Gold medalist Kholodenko chose an enduranceprogram of Stravinsky (Petrouchka)and Liszt. The Transcendental Etudes, bestknown for the broad range of their technicaldemands, never seem to tax Kholodenko.He rises easily above them to allow himselfgenerous interpretive ground. Here heplays wistfully with the melodies of FeuxFollets and Harmonies du Soir, drawing outLiszt’s inner themes woven across left andright hand parts. His muscular approachto Mazeppa and Wilde Jagd leave no doubtabout his power over the instrument ashe makes it roar louder than either of hiswinning competitors. Similarly, his approachto Petrouchka demonstrates a remarkableclipped staccato in the very opening phrasesthat adds razor sharpness to the phrasingunlike what most other pianists are able toachieve. This power is beautifully contrastedwith his playing of the second movementwhere a gentle legato and light touch confirmexactly why his medal was the gold.Rana, the silvermedalist, bringsan elegant, dancelikestyle to herSchumann, Ravel andBartók. Schumann’sSymphonic Etudesare very dense attimes requiring theutmost in accuracy and articulation. Rana iswonderfully adept at drawing out melodiesfrom within this quasi-orchestral score. Theninth etude, although only a few seconds induration, is an excellent example of how shedoes this while sustaining a relentless drivingpulse around the theme. Her performanceof Ravel’s Gaspard meets every expectationfor superbly fluid playing in the opening“Ondine.” “Le Gibet” and “Scarbo” each showus how well Rana can shift to a portrayal ofdarkness and mystery.Perhaps most convincing is her primal andsomewhat savage approach to Bartók’s Outof Doors. Despite the gentler requirementsof the second and fourth movements, theopening almost puts the piano at risk as sheastonishes the audience with her raw power.A performer with a demonstrably impressiveinterpretive ability, one understands why shealso won the Audience Award.Finally, Chen,winner of the crystalaward performs aprogram of Brahms,Beethoven andBartók. This youngAmerican pianisttakes his Bartók justas seriously as hisformidable Italian competitor but regards thecomposer’s rhythmic and harmonic angularitywith more romance and less anger. Avery different but very creditable approach.Chen is a thinker, a pianist who clearly appreciatesclean structure. This is what informsall his playing. Nowhere is this more evidentthan in the closing epic fugal movementof Beethoven’s Hammerklavier. Adjectivessimply fail to describe Chen’s grasp of howBeethoven built this complex edifice. He playsit brilliantly. The cheering audience reactionsays it all.Alex BaranBusoni – Late Piano MusicMarc-André HamelinHyperion CDA67951/3!!Canadian pianistMarc-André Hamelinhas recorded some50 albums on theHyperion label ofgenerally unfamiliarand often extremelyvirtuosic repertoireto great criticalacclaim. His recent release of three CDsdevoted to the late piano music of FerruccioBusoni represents another milestone in anoutstanding career.The repertoire covers the last 15 yearsof Busoni’s life and includes a number ofpieces which self-reference his lesser-knownorchestral works. CD 1 opens with the pivotalcollection of seven Elegies composed in1907. According to the composer, “My entirepersonal vision I put down at last and forthe first time in the Elegies.” These worksreveal a tonal expansion of his earlier, morefacile and traditional approach. The titleis misleading, as these works are far fromfunereal. As might be expected from the onlychild of an Italian father and German mother,both of them professional musicians, Busoni’sstyle is cosmopolitan in the extreme, freelymixing influences ranging from an exuberantItalianate Tarantella (later incorporated intohis massive Piano Concerto, recorded byHamelin in 1999 in a staggering performance)to variations on the well-known Englishfolk song Greensleeves (strangely, Busonihad been led to believe this melody was ofChinese origin and had used it as such in hisopera based on Gozzi’s play Turandot).CD 2 is largely devoted to Busoni’s sixSonatinas, again of exceptional emotionalrange, from the inward-looking Sonatinaseconda (containing thematic references tohis opera Doktor Faust) to the sixth, overtlyLisztian, Kammer-Fantasie über Carmenthat concludes the cycle. One even finds anintriguing example of “World Music.” Busonihad toured the United States repeatedly in theearly 20th century and while resident theretook a keen interest in the Native Americanmusic which had been brought to his attentionby Natalie Curtis, a former piano studentof his who gifted him a copy of her massive1907 volume of pioneering ethnomusicologicaltranscriptions, The Indians’ Book.Busoni responded with a handful of Indianinspiredworks including his Indian Diary inwhich short motifs from her collection appearas thematic springboards for his kaleidoscopicinventions.Many of the pieces included on CD 3 havea pedagogical purpose. Opening with a fabulouslyfleeting performance of the demandingToccata of 1920, the bulk of the disc isdevoted to a generous sampling from his lateKlavierübung volumes which explore technicalissues involving trills, staccato passagesand polyphony as well as an intriguing set ofvariations on Chopin’s familiar Prelude in CMinor. These three discs contain a numberof pieces not previously recorded and alsoinclude a sampling of the numerous Bacharrangements Busoni is best known for. Theprogramming is exemplary, the sound isalluring (from a Steinway piano recorded inLondon’s Henry Wood Hall) and the programnotes are excellent. Bravo Hamelin!Daniel FoleyMahler – Symphony No.4 in G MajorChristina Landshamer; GewandhausOrchestra; Riccardo ChaillyAccentus Music Blu-Ray disc, ACC10257Mahler – Symphony No.6 in A MinorGewandhaus Orchestra; Riccardo ChaillyAccentus Music Blu-Ray disc, ACC10268! ! The new Mahlercycle by RiccardoChailly and theGewandhausOrchestra continues.Chailly already hasa complete cycle onCD (which includesCooke’s realizationof the 10th with the Berlin RSO), withthe Concertgebouw recorded between 1994and 2003 when he was their music director,succeeding Bernard Haitink who also hadset down a cycle. Both these Concertgebouwperformances are cast in the traditionalmould.Most conductors and orchestras thatinclude Mahler in their repertoire are on firmground delivering performances that do notstray beyond the, by now, traditional waythe scores unfold. Tradition, to paraphraseToscanini, is what you heard in the last badperformance… and so on back down the line.This new Fourth Symphony disc contains,in addition to the revelatory, searchingperformance, two bonus features. Mahleris heard playing from the fourth movementon the 1905 Welte-Mignon piano rolls, andChailly expounds on his new interpretationof the symphony with illustrations fromthe rehearsals and performance. Chailly:“It is important to take the time to studymusic you’ve performed many times before.I hadn’t conducted Mahler’s Fourth for 11years and it felt like unfinished business. I’vetried to rethink my interpretation from startto finish and give this great symphony a farstronger sense of structure. I’ve started againfrom scratch. Mahler takes everything toextremes: he takes his climaxes to the limit,and the movement lengths, so you have to payclose attention to the enormous extremes indynamics…”56 | February 1, 2014 - March 7, 2014 thewholenote.com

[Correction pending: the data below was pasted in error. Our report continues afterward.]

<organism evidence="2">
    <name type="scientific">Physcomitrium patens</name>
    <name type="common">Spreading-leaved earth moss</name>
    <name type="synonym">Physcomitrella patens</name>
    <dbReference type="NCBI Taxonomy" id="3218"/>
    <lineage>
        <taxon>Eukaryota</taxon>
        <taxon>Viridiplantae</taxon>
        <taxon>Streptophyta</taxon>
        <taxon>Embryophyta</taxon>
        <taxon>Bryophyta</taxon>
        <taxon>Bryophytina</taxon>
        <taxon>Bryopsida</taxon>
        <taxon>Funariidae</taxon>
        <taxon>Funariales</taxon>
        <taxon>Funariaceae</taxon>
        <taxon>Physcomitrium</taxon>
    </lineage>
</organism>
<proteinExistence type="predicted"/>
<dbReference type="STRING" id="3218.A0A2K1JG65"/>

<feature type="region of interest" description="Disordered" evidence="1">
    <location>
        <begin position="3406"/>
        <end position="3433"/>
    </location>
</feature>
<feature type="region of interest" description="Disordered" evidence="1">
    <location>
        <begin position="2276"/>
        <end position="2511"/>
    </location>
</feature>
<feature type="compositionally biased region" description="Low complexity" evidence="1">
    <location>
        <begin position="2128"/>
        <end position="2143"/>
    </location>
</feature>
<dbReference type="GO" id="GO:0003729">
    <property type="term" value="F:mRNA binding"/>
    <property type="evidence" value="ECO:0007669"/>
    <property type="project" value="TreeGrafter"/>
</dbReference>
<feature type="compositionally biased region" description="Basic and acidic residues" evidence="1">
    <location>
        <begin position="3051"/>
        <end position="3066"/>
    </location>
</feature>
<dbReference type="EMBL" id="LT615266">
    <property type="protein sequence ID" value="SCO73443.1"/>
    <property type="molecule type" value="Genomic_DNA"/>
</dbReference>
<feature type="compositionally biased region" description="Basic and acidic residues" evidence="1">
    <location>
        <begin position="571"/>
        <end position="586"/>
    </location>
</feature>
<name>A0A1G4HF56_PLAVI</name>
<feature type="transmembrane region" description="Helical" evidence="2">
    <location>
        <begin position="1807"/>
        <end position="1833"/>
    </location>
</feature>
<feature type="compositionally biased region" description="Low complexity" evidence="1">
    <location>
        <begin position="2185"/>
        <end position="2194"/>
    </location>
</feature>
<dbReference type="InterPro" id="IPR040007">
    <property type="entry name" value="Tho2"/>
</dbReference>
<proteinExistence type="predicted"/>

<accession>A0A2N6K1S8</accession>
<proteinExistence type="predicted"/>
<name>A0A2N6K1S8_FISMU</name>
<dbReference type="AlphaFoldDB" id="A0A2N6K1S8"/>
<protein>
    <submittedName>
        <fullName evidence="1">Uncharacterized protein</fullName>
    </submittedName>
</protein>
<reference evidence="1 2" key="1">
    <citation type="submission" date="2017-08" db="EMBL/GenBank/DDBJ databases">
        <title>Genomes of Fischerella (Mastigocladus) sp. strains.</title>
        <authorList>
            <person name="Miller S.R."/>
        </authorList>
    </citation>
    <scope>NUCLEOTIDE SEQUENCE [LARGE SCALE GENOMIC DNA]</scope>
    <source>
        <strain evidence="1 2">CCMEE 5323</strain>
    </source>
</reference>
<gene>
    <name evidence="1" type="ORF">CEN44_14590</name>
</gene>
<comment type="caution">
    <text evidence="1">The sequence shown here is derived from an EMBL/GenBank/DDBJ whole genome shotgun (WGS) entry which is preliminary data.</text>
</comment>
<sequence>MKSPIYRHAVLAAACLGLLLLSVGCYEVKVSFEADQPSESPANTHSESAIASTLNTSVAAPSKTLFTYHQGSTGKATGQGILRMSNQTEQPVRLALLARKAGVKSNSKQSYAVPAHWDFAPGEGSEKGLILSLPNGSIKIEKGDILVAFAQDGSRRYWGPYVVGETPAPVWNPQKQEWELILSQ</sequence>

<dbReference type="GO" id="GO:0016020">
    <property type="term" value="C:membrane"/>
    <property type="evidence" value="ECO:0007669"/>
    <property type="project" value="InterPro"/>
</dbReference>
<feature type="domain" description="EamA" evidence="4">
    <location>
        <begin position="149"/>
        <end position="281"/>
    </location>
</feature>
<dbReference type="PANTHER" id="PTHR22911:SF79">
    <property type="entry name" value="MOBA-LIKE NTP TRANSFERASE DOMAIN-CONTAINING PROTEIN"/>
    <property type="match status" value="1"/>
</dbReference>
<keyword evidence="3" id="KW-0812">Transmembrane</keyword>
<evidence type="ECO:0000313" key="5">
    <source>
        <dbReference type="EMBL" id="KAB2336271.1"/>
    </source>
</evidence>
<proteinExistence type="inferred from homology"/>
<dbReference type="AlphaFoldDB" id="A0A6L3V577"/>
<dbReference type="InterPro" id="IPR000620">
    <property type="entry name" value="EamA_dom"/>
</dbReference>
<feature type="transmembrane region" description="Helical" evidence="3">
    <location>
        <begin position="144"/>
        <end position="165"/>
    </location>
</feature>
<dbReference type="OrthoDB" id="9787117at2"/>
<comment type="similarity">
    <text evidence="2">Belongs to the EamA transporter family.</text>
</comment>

The Sixth is immediatelyarresting. Chaillyreverses the orderof the middle movements,returning the“Andante” to secondplace followed bythe “Scherzo,” nowan hysterical dansemacabre, distancedfrom the Allegro energico of the first movement.The total performance is a new experience,to say the very least. On the 15-minutebonus track, Chailly and Reinhold Kubikof the International Gustav Mahler Societydiscuss many aspects of the symphonyincluding, of course, how many hammerblows. Chailly talks about and illustrates,as before, his break away from destructivetraditions.As do the Second (Accentus ACC10238) andEighth (ACC10222) released in 2012, thesenonpareil performances realize Mahler’sgenius as an orchestrator and music visionary.As before, no one on the stage is on automaticpilot…they are all in the moment. My attentionwas rapt through gossamer pianissimosto translucent, shattering tuttis. I’m sold.Bruce SurteesThe latest offering from JamesEhnes is an outstanding 2-CDset of the Complete Worksfor Violin by Sergei Prokofiev(Chandos CHAN 10787(2)).Gianandrea Noseda conducts theBBC Philharmonic in the ViolinConcerto No.1 in D Major and theViolin Concerto No.2 in G Minoron disc one, and Andrew Armstrong isthe accompanist for the violinand piano works on disc two.Ehnes gives thoughtful andsensitive performances of the twoconcertos, and is given perfectsupport by Noseda, a conductorwho has few equals when it comesto drawing nuanced, sensitiveplaying from a large orchestra.Violinist Amy Schwartz Morettijoins Ehnes in the Sonata forTwo Violins, Op.56, and Ehnesgives a spirited performanceof the lovely Sonata for ViolinSolo, Op.115. The difficult andengrossing Sonata No.1 in FMinor, Op.80, is the major work on disc 2,and Ehnes and Armstrong are outstanding.Although completed in 1946, three years afterthe sonata we know as No.2, Prokofiev hadstarted work on it in 1938.The Five Melodies Op.35bis were transcribedby Prokofiev in 1925 from his original1920 version for voice and piano. The finalwork on disc two is the Sonata No.2 in DMajor, Op.94bis, the composer’s transcriptionof his Flute Sonata from 1943.Balance and sound quality throughout areup to the quality you would expect from aTERRY ROBBINSthoroughly satisfying CD set.My eyes light up whenever Isee a new Jennifer Koh CD fromthe Cedille label, and the latestrelease from this most intelligentof performers, signs, games+ messages (CDR 90000 143)certainly doesn’t disappoint. Kohis joined by pianist Shai Wosnerin a recital that features worksby Leoš Janáček, Béla Bartókand the 87-year-old Hungariancomposer György Kurtág. Kohand Wosner, in a joint statementin the excellent booklet notes,cite their desire to explore thetension between the visionarymodernism of the works and the pullof the folk and cultural memorythat is so essential to the personallanguage of these composers, asthe spark for this recital.There really does seem to bea logical progression throughthe program, from Janáček’sViolin Sonata, through a selectionof short aphorisms by Kurtág, to Bartók’sFirst Violin Sonata. There are four solopiano pieces from the Játékok series andfour solo violin pieces from Signs, Gamesand Messages in the Kurtág works in additionto three duo works, and the pianopieces in particular have echoes of Janáček’spiano series On An Overgrown Path. TheBartók sonata seems to follow naturallyfrom the final Kurtág work, the In Nomine –all’ongherese for solo violin.Needless to say, the performing andrecording standard throughout is of thehighest quality. Once again, Koh provides uswith a fascinating journey through a carefullychosen and perfectly balanced program.The husband and wife team of violinistBenjamin Schmid and pianist Ariane Haeringare in superb form on the CD Romantic Duos,featuring works by Franz Liszt, Frank Bridgeand Edvard Grieg (TwoPianists RecordsTP1039299). Schmid’s tone throughout isrich, warm and full-blooded; Haering is atrue partner with a beautiful piano tone, andthe balance and sound quality are perfect.Although usually attributed solely to Liszt,his Grand Duo Concertant was actually acollaborative effort between Liszt and theviolinist Charles-Philippe Lafont, whoseRomance, Le Marin is the basis for a set ofshort variations. It’s a lovely work. Liszt’sbrief Consolation No.3 was originally one ofsix solo piano works, and is presented herein a transcription for violin and piano byNathan Milstein.The English composer Frank Bridge onlypublished one acknowledged violin sonata,in 1922, but there is an incomplete sonatathat pre-dates the Great War, comprising anopening movement and an unfinished secondmovement. It is this work that is recordedhere, with the second movement completedby the Bridge authority Paul Hindmarsh. It’s abeautifully rhapsodic work that draws terrificplaying from the performers. Two shortpieces by Bridge are also included: Romanze,from 1904 (the same year as the unfinishedsonata); and Heart’s Ease, written in theearly 1920s. A passionate performance ofGrieg’s Violin Sonata No.3 in C Minor, Op.45,completes an outstanding disc.There’s much more at thewholenote.com, where Strings Attached continues with new discs by Duo Renard (Mozart & Brydern), Sergeyand Lusine Khachatryan (Brahms), Christian Tetzlaff and Lars Vogt (Schumann), Pacifica Quartet (Soviet Experience Vol.4), WieniawskiString Quartet (Krzysztof Meyer), Fanny Clamagirand and Vanya Cohen (Saint-Saëns), Fred Sherry String Quartet and Sextet (Schoenberg)and two new recordings of Schubert’s String Quintet (Quatuor Diotima and Pavel Haas Quartet with friends).thewholenote.com February 1, 2014 - March 7, 2014 | 57

Volume 26 (2020- )